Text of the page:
The paper includes a photo of the fireplace and structure where the team found the oldest of the charred bread remains.
It is one of the most beautiful site photos I’ve ever seen in an archaeological paper: Ethnobotanical and experimental evidence indicates club-rush tubers are best consumed as gruel or flour to make bread, instead of boiling or steaming (18, 19).
I haven’t written about these cases yet, but I have to say this forensic approach may be the most significant story in human genetics this year.Archaeologists working at Shubayqa 1, a site in northeastern Jordan, found tiny fragments of an ancient unleavened bread as they were excavating a hearth.to samples from crime scenes and thereby identifying suspects by finding their genetic relatives.Today NBC News is running an article that reports on a new case solved with genealogy, and gives some broader perspective: “‘This is just the beginning’: Using DNA and genealogy to crack years-old cold cases”.But I don’t think there’s anything ridiculous about the idea of DNA genealogy companies “tipping the scales” on ancestry results.
For one thing, during just the last few months, we’ve seen a number of stories in which DNA genealogy testing companies gave “Native American” ancestry to samples that (without the companies’ knowledge) had been taken from dogs.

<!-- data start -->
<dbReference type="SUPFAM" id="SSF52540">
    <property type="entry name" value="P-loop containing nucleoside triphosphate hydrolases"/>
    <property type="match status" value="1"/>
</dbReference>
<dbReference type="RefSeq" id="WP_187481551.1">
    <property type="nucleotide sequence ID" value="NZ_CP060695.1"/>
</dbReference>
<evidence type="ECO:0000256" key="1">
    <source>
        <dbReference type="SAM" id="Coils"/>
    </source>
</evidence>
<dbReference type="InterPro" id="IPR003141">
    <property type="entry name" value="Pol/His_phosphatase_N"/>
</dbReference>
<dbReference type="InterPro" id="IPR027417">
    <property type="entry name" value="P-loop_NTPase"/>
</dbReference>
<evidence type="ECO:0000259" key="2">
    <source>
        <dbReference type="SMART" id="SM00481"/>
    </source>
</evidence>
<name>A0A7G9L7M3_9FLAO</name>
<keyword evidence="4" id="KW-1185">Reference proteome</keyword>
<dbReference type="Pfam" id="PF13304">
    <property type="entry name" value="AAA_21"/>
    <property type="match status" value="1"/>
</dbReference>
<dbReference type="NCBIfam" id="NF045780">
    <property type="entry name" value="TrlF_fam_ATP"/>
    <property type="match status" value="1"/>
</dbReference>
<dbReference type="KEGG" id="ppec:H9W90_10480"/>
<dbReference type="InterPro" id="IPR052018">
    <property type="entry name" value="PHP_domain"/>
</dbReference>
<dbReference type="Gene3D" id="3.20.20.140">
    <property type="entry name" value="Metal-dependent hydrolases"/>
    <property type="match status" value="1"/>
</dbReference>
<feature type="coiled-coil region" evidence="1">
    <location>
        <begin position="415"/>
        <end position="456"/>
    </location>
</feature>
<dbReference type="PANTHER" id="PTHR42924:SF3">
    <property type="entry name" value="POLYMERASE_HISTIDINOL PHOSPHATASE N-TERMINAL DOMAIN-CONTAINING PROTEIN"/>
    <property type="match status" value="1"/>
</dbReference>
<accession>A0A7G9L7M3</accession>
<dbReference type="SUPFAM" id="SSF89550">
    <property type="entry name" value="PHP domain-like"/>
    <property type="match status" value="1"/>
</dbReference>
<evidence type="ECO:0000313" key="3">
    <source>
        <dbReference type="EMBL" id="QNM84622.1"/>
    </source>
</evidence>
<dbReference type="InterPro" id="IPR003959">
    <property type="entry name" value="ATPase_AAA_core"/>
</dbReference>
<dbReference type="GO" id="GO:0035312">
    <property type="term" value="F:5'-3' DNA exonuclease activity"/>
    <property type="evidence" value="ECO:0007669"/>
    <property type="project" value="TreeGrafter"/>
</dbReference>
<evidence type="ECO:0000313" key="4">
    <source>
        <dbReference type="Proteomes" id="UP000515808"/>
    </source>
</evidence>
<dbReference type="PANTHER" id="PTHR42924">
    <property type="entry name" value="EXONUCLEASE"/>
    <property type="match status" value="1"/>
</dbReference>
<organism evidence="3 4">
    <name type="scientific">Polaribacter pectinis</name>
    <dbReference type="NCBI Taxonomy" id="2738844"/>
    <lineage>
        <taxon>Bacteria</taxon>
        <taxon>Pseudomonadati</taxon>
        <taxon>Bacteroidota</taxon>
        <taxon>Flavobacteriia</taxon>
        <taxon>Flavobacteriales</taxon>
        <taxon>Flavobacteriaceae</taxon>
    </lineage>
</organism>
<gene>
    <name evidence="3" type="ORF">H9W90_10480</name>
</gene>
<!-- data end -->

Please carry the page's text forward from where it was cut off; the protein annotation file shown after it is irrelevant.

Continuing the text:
Larry Barham of the University of Liverpool and international collaborators have a field project in Zambia examining the “Deep Roots of Human Behavior”, investigating the beginning of compound tools and the transition to the Middle Stone Age.
Last year the project disseminated its fieldwork by a very successful blog.
Then, this spring, that company, Parabon Nano Labs, called back, offering to perform a new type of DNA testing that went far beyond the traditional biometric match police labs use.
Fort Wayne agreed, and six weeks later the company’s lead researcher reported that she’d narrowed the list of potential suspects to two brothers.
Pure club-rush tuber bread is brittle, crumbly, and flaky, but the addition of bread wheat () flour (i.e., gluten) allows for the production of elastic dough that can be pressed onto the walls of a tandir-type oven structure and be baked (18).